A bite of grassy history

Grass species each have their individual characteristics. Some have strong roots, others have a high nutritional value. Over the centuries, as people explored the world, grasses have travelled the world in the form of seeds.

After Columbus set foot in America in 1492, England, France, Spain and the Netherlands colonised ‘the promised land’ in the late 16th century. For establishment, travel and war, horse power was needed. Literally shiploads of horses and cattle were sent across the Atlantic to provide this horse power.

Of course their fuel was required as well. This fuel was provided as grass and grain. New grass species were introduced and their settlement has been documented.

In the 17th century, Scandinavian settlers introduced a grass into New Hampshire, USA. This grass is originally native to most of Europe with exception of the Mediterranean region. It was later found, seeded and produced by John Herd, leading to its name ‘Herd grass’. Herd promoted it as feed for cattle and horses in New England and South East Canada in the early 1700’s. It is believed that about a decade later the grass was renamed after Timothy Hanson, a Swedish immigrant who introduced and sold the grass from New England to Baltimore, Maryland. ‘Timothy grass’, also known as ‘cat’s tail’.

Around 1750 another grass was introduced to North America. This grass bearing two names is native to Europe, Asia and Northern Africa. Its English name, ‘Cocksfoot’ or ‘Cock’s foot’, is descriptive of the characteristic shape of the grass’s seed head. In North America it is often found to grow in the shade of orchards, which likely led to its American name ‘Orchard Grass’. This grass and Timothy grass are the two most popular grasses fed to horses and are often found in mixtures for horse meadows.

Meadow Fescue/English Bluegrass, a grass native to parts of Europe and Asia, travelled soon after Cocksfoot from England to North America [1]. It became the most popular forage-providing type of grass at the time [2]. Almost a century later smooth Bromegrass was introduced into the US from Hungary [3].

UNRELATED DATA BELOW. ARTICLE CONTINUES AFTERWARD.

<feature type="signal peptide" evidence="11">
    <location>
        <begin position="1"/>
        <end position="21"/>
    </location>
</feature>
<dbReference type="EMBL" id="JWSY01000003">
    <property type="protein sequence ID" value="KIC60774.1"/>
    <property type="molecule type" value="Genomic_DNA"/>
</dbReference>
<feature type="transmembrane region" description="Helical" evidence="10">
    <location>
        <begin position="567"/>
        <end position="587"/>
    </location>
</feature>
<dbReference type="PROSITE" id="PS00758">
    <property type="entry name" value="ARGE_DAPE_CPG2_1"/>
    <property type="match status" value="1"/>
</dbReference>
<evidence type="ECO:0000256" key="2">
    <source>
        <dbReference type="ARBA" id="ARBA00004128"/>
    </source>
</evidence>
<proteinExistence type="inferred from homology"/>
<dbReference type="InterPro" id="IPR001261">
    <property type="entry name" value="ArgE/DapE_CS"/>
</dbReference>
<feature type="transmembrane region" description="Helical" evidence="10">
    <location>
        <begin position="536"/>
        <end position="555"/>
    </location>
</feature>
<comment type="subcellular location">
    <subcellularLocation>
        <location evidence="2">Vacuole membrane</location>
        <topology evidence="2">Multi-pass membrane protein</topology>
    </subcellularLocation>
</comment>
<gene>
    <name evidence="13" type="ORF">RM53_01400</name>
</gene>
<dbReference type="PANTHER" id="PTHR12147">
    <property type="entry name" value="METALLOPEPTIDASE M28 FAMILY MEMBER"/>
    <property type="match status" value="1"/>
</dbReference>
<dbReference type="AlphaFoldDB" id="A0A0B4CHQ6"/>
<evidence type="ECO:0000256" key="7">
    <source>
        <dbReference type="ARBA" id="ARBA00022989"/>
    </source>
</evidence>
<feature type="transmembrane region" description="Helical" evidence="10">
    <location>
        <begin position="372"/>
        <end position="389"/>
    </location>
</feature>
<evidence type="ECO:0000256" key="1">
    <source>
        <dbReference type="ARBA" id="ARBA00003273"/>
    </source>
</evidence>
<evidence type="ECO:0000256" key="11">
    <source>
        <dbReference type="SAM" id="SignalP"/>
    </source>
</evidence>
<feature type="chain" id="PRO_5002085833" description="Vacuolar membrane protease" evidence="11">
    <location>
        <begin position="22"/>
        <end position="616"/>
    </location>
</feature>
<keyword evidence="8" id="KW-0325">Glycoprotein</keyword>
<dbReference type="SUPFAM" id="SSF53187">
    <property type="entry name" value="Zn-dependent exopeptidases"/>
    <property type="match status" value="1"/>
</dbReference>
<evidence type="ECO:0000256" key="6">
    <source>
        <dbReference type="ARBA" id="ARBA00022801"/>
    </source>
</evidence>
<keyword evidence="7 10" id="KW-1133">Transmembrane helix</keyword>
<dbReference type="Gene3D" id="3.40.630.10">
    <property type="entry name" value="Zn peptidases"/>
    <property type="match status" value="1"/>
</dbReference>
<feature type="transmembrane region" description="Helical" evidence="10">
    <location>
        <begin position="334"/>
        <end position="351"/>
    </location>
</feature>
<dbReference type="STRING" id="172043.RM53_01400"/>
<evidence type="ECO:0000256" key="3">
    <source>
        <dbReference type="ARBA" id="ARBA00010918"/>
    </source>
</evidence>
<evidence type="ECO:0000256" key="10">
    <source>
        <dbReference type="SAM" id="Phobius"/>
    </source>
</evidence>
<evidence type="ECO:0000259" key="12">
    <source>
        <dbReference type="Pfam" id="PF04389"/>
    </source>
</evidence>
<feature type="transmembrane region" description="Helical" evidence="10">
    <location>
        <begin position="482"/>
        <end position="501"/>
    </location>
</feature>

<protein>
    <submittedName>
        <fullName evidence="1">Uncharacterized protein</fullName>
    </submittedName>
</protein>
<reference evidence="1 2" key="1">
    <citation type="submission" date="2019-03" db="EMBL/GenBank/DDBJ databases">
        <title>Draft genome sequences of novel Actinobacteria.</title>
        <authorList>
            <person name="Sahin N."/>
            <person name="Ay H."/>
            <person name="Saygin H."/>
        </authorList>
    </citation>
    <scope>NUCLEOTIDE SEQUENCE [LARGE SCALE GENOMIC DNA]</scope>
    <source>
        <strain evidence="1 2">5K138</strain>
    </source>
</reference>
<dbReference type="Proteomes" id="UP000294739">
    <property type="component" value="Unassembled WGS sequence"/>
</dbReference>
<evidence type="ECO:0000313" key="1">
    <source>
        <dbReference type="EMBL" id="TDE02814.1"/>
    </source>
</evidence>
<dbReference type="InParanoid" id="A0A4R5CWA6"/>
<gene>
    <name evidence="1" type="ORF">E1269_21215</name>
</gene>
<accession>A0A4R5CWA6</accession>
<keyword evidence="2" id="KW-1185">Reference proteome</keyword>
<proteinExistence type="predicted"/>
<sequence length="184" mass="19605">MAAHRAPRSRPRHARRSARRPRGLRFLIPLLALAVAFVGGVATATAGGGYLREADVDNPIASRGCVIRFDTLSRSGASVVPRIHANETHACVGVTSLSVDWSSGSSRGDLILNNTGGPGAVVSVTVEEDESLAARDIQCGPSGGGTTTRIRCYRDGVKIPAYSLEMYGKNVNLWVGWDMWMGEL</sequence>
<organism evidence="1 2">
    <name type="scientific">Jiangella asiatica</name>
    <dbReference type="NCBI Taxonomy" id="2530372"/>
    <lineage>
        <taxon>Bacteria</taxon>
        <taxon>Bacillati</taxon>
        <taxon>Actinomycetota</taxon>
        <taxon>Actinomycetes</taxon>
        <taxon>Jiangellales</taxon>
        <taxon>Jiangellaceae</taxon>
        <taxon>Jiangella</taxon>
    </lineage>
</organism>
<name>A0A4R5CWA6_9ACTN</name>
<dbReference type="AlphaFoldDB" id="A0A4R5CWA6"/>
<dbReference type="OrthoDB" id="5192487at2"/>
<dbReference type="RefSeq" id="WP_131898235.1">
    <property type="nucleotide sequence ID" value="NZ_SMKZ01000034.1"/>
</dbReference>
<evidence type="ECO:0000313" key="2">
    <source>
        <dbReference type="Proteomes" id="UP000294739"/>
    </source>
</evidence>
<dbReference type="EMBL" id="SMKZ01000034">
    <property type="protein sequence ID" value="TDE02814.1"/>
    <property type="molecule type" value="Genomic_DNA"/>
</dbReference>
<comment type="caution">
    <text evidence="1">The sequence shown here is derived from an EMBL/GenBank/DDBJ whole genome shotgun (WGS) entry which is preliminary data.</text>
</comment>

On the opposite side of the planet, George Chewings popularised a specie of Hard Fescue which as a result was named after him [4]. Chewings’ Fescue spread out over the islands of New Zealand and Australia and in the early 1910’s was exported to England [5].

Tall Fescue was introduced into the USA in the late 19th century and became increasingly more popular as forage for horses and cattle. After all, it did have a higher yield and disease resistance than Meadow Fescue [2]. It even became so popular that it took the place of Meadow Fescue in the forage industry. The most prevalent specie of Tall Fescue grown in the United States is called Kentucky 31. Its name is related to its seed collection in 1931 on a farmland in Kentucky, by professor Fergus from the University of Kentucky [6,7]. With continuing breeding programs new varieties of Meadow Fescue have arisen – with higher yield, improved nutritional value and higher disease resistance – putting it back on the map [8].

During this period, in the 1920’s, Creeping Red Fescue was introduced to Canada and Alberta from Czechoslovakia. The grass established and grew successfully in Olds (Central Alberta) in the 1930’s. James Murray created the variety ‘Olds’ here which has strong, creeping roots, is tolerant of drought, winter-hardy and disease free [9]. During the second world war the strong roots kept the soil together under high traffic at military bases. For this characteristic, together with its fast growth and establishment, Creeping Red Fescue became wanted all around the globe – exports numbers increased from about 50,000 kg in 1942 to 2,500,000 kg in 1945 [9].

The number of grass varieties is ever-increasing. Breeding programs and DNA techniques can almost make grasses tailor-made to individual wishes. Despite the diversity of varieties, there are many fundamental characteristics of grasses that can still be distinguished between species.

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[1] Fact sheet: Meadow Fescue, Forage Information System (FIS) Oregon

[2] Buckner RC, Powell JB, Frakes RV (1979) 'Historical development'. From the book 'Tall Fescue', by Buckner RC and Bush LC ASA-CSSA-SSSA, Agronomy Monograph No. 20, pp 1-8

[3] Fact sheet: Smooth Bromegrass, Forage Information System (FIS) Oregon

[4] 'Fine Fescue for Lawns', Colorado Master Gardener Program (CMG) Garden Notes via Colorado State University Extension

[5] 'Chewings' Fescue', Auckland Star, Volume XLV, Issue 44, 20 February 1914, Page 11

[6] Garry D. Lacefield and Jimmy Henning, November 1986 'Alternatives for Fungus Infected Tall Fescue'

[7] 'Kentucky 31 Tall Fescue History', North Carolina State University

[8] Brink, G.E., M.E. Casler and N.P. Martin. 2010. 'Meadow fescue, tall fescue and orchardgrass response to defoliation management', published in Agronomy Journal 102:667-674

[9] Alberta - Agriculture and Rural Development. History of Creeping Red Fescue Production in the Peace River Region of Canada.